The first in the series considers pre-sale preparations and the process of going to market.


Deciding when to sell can be key.  Take account of the state of your business and its industry, its prospects for growth and the fact that selling a business can take up a lot of a business owner’s time – you will need to have the resources to keep the business running whilst you focus your attention on the sale.


A sensible way to ensure your business achieves its full potential value and is attractive to buyers is to carry out a review of its documents, processes and systems.  For instance, are all contracts signed and dated, are there any disputes, are your employment and data protection policies up to date, will there be issues with third party consents (suppliers and landlords)?

Any issues will be flushed out when the buyer carries out its ’due diligence’ but it is always best to identify and address issues before going to market.


The first step in agreeing a price with a buyer is to undertake a valuation of your business.

There are a number of ways to value businesses and the most-appropriate method will depend on many factors including the size and nature of your business, the market in which it operates and the types of buyers you will be approaching.

Businesses are most often valued by a multiple of their profit.  The multiple used will vary depending on factors such as risk and uncertainty, the buyer’s cost of capital and expected growth of earnings. Typically, the multiple will be between two to ten. This valuation will be adjusted to take account cash/debt in the business and working capital requirements.

The adjustments are often subject to complex and lengthy discussions between the parties’ accountants.

Asset-based calculations will take the value of the assets of a business and subtract its liabilities.  These methods ignore the value of potential earnings and are most often used for liquidations or non-thriving businesses.

Whichever method is used, you can only realise the value of your business if someone is willing to buy it so the valuation is only the starting point. The next step is to find a buyer.


Finding the right buyer will not only help to maximise the sale price but also limit the risk of transactions falling through.

Supply and demand dictates that the larger the pool of interested buyers, the higher price your business will command. That being said, there is no point wasting time courting potential buyers who are not serious about purchasing your business or who are unlikely to have sufficient funds to do so.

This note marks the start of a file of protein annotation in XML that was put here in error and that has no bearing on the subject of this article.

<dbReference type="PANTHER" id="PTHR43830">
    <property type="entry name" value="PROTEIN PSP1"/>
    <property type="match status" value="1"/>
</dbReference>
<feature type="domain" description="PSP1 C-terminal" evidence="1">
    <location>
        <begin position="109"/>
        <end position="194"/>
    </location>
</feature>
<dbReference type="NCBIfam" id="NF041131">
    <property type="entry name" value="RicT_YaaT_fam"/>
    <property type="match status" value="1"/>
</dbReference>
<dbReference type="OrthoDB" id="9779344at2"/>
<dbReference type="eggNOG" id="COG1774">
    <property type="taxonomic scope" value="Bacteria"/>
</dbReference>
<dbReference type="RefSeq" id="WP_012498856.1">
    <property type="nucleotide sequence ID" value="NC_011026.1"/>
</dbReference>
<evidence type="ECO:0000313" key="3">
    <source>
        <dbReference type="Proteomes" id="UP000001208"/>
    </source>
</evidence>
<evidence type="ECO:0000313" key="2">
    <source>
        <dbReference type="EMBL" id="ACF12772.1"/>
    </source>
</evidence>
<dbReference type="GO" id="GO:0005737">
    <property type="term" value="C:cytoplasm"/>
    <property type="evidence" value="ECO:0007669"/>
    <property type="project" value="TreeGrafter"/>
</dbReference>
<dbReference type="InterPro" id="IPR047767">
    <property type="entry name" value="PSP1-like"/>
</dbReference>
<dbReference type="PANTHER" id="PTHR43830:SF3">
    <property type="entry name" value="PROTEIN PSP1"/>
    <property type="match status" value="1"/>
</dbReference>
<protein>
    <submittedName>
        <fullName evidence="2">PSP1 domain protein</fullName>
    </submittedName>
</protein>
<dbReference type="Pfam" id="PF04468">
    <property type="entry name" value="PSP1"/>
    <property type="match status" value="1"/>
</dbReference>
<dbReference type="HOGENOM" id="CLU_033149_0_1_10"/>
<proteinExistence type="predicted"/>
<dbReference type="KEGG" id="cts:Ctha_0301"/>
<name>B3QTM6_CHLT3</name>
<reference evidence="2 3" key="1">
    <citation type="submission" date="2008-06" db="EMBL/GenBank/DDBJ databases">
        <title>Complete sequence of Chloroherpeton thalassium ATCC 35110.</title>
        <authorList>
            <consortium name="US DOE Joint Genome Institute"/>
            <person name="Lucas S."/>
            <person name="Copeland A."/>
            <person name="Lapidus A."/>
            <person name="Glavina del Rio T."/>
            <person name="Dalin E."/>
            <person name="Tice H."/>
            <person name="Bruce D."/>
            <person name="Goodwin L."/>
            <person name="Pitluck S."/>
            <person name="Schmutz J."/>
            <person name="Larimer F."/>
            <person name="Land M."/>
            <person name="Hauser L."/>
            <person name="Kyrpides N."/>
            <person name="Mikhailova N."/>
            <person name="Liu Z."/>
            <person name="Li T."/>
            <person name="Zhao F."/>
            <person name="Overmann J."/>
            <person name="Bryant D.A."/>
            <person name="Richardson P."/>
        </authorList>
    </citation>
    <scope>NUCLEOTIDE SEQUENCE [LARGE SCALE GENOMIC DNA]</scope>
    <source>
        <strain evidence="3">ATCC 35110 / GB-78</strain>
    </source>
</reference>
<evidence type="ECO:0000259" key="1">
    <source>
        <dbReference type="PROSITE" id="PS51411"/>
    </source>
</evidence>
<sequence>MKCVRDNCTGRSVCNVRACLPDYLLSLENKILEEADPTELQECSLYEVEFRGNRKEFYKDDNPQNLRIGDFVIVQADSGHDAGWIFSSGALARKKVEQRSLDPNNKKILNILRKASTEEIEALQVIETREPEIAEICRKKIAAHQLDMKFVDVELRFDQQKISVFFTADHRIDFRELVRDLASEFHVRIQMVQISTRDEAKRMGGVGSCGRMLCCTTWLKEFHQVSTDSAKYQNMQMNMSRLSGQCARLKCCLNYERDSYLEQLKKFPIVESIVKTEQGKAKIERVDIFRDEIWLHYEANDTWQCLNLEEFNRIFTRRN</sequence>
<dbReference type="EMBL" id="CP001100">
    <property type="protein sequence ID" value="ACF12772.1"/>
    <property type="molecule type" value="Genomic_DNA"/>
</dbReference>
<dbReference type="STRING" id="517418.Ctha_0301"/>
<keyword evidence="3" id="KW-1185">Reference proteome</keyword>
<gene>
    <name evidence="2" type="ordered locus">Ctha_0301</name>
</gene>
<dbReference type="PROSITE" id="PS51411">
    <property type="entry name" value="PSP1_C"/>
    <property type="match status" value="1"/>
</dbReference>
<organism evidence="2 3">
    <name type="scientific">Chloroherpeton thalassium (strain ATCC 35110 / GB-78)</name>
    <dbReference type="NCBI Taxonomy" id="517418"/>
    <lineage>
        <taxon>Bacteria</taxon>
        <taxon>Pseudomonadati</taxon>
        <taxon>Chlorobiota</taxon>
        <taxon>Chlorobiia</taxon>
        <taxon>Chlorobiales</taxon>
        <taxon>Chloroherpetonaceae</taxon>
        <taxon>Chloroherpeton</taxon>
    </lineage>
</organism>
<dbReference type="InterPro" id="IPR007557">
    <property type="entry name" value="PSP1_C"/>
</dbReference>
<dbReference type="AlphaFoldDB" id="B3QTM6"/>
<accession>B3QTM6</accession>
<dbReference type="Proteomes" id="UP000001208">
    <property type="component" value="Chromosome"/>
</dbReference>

Do I need to instruct a broker or can I “go it alone”?

Brokers and corporate finance advisers can help to create a market for your business and connect you with potential purchasers.  Some offer additional services such as carrying out business valuations, advising on transaction structuring & finance arrangements and coordinating your wider team of professional advisers/project managing.  There are costs to these services which can be complex.

Some brokers will want an upfront fee for selling your business, others may want commission only.  Fees will vary depending on the size and complexity of the transaction.

Typical brokers fee structures include:

Advisory fee is a fixed sum payable whether or not the transaction completes;

Success fee may be a fixed sum or a certain percentage of the purchase price and only becomes due if the transaction completes;

Termination fee is a lower fee payable if the transaction does not complete and covers the costs of the broker;

Staged fees is a series of payments upon achieving specified milestones in a transaction; and

Fee tail or tail gunner is a fee which becomes payable if a transaction completes within a specified time after the broker’s engagement is terminated.

For many sellers, selling their business can be daunting and time consuming.  Brokers can also assist by ensuring the business is prepared for the scrutiny of potential buyers. This article deals with a potential seller’s pre-sale preparations including what you can do in good time before the transaction begins (company health check, valuation).  In part 2 of this series, we will introduce the wider team of professionals who are likely to be involved in the sale of a business and in particular the structure of the sale.

The contents of this article are intended as guidance for readers. It can be no substitute for specific advice. Consequently we cannot accept responsibility for this information, errors or matters affected by subsequent changes in the law, or the content of any website referred to in this article. © Mundays LLP


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